Is Clean Energy A Growing Threat to the Power Grid?

Federal officials say green energy from sources like wind and the sun may be a good idea, but for now, grids are struggling to accommodate their unpredictability.

The U.S. Energy Department is running computer models out in Golden, Colorado to determine how to deal with one of the biggest threats to the power grid: green energy. So reports the Los Angeles Times.

Concerned state and federal officials are spending billions of dollars in ratepayer and taxpayer money to come up grid technology that will keep up with the demands of clean energy. Energy officials are worried that as states like California rush to create more sources of renewable power, the nation’s power grids will not be able to support the additional levels of stress, the LA Times reports.

A grid’s role is to maintain a constant stream of energy, and those who run them must calibrate how much power to pump into the system at any one time to maintain that stream. An overload, even for a moment, can cause a blackout. Alternative sources of energy, like wind and solar power, are not predictable, making it difficult to make those calibrations. If the wind fails to blow or the sun fails to shine, power generation stops, and in some areas, renewable sources of energy are the only game in town.

“The grid was not built for renewables,” Trieu Mai, senior analyst at the National Renewable Energy Laboratory, tells the LA Times.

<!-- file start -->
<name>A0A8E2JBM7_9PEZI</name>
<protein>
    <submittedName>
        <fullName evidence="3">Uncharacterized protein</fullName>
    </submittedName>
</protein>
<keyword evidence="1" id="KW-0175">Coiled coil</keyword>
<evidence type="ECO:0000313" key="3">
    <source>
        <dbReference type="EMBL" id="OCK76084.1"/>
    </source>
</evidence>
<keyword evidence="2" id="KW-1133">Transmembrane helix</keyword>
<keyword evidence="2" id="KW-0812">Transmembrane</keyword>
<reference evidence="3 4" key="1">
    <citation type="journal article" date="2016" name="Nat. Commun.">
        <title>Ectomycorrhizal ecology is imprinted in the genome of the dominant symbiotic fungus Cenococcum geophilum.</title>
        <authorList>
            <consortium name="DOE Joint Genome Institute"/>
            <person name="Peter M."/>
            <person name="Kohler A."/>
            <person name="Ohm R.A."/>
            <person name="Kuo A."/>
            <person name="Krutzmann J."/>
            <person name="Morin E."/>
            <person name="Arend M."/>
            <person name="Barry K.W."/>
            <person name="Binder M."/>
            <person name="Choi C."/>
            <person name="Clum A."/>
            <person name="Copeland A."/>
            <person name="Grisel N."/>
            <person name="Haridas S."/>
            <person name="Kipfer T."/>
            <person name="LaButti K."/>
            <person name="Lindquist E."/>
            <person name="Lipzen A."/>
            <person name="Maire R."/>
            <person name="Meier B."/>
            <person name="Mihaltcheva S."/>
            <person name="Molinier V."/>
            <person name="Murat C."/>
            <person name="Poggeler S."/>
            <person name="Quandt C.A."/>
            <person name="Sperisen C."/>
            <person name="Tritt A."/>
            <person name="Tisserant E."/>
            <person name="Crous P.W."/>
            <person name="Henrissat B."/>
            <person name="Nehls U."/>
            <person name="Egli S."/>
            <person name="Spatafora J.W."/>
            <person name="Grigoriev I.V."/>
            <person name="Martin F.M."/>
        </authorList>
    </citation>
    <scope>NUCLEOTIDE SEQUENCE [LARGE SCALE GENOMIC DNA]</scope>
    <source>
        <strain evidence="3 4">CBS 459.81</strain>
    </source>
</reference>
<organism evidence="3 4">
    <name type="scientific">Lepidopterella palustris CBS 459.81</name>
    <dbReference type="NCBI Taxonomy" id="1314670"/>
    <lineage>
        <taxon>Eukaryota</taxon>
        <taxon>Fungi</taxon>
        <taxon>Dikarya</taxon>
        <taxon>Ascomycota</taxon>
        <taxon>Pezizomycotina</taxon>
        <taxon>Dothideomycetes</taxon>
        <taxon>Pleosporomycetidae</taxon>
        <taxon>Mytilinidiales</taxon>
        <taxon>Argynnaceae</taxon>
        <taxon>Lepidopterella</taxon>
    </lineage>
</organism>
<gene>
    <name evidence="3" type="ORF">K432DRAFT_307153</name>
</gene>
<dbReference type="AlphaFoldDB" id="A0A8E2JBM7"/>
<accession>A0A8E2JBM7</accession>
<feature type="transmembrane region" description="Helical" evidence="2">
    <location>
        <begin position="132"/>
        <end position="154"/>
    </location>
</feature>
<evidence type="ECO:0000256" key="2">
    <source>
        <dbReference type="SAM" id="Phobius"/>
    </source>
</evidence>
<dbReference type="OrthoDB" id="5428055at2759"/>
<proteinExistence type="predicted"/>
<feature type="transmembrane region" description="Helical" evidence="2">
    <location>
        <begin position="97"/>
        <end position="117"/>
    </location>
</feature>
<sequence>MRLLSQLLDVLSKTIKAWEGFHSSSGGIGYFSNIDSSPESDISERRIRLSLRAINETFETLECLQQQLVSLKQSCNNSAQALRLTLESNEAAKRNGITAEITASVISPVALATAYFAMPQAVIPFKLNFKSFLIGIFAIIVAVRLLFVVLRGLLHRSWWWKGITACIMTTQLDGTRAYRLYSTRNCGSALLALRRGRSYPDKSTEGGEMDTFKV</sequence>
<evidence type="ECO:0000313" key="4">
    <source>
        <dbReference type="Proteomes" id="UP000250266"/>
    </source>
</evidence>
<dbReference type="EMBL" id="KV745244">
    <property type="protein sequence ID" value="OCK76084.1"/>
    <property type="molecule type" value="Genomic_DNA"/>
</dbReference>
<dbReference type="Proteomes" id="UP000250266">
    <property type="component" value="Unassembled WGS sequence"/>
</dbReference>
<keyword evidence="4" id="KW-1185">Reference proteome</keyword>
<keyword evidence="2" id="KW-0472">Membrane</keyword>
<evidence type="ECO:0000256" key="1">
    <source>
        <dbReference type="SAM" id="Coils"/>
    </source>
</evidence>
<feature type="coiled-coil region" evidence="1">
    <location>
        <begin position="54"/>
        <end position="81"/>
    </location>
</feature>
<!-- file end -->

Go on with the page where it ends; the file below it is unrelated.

A recent report by Caltech states the vital importance – and challenge – of making a nationwide grid that can accommodate green energy, and they estimate that about $1 trillion is likely to be spent on making that happen.

California is at the head of the curve, with the California Public Utilities Commission last month ordering the state’s biggest power company to find a way to store renewable energy so that it can be parsed out more evenly over time. Companies have until 2024 to create enough storage to power 1 million homes.

But it’s not going to come cheap, experts say. Southern California Edison estimates it will cost as much as $3 billion to create such storage, the LA Times reports.

Energy regulators are chomping at the bit. Some power grid operators have already had to dump wind power because the local grids had no room for it at the time it was generated. They may soon have to pay people not to generate power, according to Bob Foster, mayor of Long Beach.

The fear, experts say, is that the grid will collapse, potentially causing widespread blackouts. For that reason, Foster, who is a member of the board of the California Independent System Operator, which manages California’s grid, says he’s been working with regulators and power company officials to revamp the system. They hope to build additional networks of electrical lines, huge wind- and solar- plants and plants powered by natural gas that will hopefully keep the power running when renewable sources fail.

Part of the problem is the fragmented way grids are regulated. States will need to cooperate with each other if power is to move seamlessly throughout the system, and that has made some envision a larger role for regulators at the federal level. But to date, state regulators have not wanted to give up control. They may have to, experts say, if there’s any hope of achieving a goal of 80% of the nation’s power being generated by renewable sources within the next 35 years. So reports the LA Times.

To read the full LA Times article cited in this story, click here


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